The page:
the bill. The Clerk was about to read it; when The motion prevailed.
Mr. MERCER earnestly entreated the gentleman from The resolution heretofore submitted by Mr. Drar. North Carolina to withdraw his motion, and thus save the Ton, calling on the Secretary of War for certain infor- time of the House, and the money of the nation. mation relative to officers of the army, furlouglis, &c., Mr. POTTER said, that, yielding to the advice of his was considered and agreed to.
friends around him, he would withdraw his motion to lay The resolutions heretofore submitted by Mr. Honges, the bill on the table. When the bill granting a charter calling upon the Secretary of State for certain informa- to the company was before the House, at the last session, tion, were taken up, considered, and modified to read as it was generally understood that, if the company obtained follows:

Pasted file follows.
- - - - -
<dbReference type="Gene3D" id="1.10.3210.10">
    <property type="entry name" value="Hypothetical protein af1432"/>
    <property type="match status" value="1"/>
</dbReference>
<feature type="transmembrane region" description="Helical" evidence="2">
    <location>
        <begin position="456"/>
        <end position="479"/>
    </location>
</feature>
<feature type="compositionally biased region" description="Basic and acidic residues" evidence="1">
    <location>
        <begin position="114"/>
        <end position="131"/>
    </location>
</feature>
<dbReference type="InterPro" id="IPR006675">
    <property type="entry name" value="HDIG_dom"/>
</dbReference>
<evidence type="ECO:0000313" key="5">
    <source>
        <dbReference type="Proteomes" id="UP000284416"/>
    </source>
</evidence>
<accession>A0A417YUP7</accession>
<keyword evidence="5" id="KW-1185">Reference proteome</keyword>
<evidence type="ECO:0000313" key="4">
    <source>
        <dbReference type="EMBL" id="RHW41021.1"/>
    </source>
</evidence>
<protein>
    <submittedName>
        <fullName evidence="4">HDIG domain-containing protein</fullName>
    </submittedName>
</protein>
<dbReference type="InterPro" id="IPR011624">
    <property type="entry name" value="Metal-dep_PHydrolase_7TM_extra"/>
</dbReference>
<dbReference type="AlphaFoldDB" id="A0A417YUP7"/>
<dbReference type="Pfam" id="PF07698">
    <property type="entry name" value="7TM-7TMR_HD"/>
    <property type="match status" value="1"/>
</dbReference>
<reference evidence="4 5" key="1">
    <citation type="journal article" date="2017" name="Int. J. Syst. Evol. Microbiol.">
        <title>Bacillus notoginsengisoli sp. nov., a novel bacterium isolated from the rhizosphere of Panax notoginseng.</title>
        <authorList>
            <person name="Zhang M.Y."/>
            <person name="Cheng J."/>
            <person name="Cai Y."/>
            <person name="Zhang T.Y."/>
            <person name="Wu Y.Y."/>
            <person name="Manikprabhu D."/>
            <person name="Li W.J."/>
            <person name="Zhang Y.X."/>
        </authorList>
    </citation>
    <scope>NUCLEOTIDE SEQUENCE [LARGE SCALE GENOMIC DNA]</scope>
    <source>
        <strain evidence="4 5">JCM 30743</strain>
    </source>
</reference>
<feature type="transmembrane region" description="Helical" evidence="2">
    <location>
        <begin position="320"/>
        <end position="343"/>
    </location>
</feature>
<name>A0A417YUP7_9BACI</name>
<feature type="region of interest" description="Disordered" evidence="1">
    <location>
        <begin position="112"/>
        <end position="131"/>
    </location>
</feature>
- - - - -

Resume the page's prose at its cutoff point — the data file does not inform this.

the charter, they would not ask Congress for a subscrip" Resolved, That the President of the United States be tion to their stock. requested to inform this House what measures have been Mr. MERCER stated that the gentleman was under a taken by the Executive in relation to the capture, on the misapprehension. The individuals who advocated the 4th of July, 1829, of the ship Galatea, late of the port granting of a charter had no power to pledge the comof New Bedford, by a Portuguese naval squadron then pany that they would not ask Congress to subscribe to the blockading the island of Terceira; and, also, in relation stock of that company'. He assured the gentleman that to the imprisonment and robbery of the crew of said ship; there was no pledge; and he felt convinced that, if the and to the capture of other American vessels under the gentleman would read the report of the committee on the same order of blockade.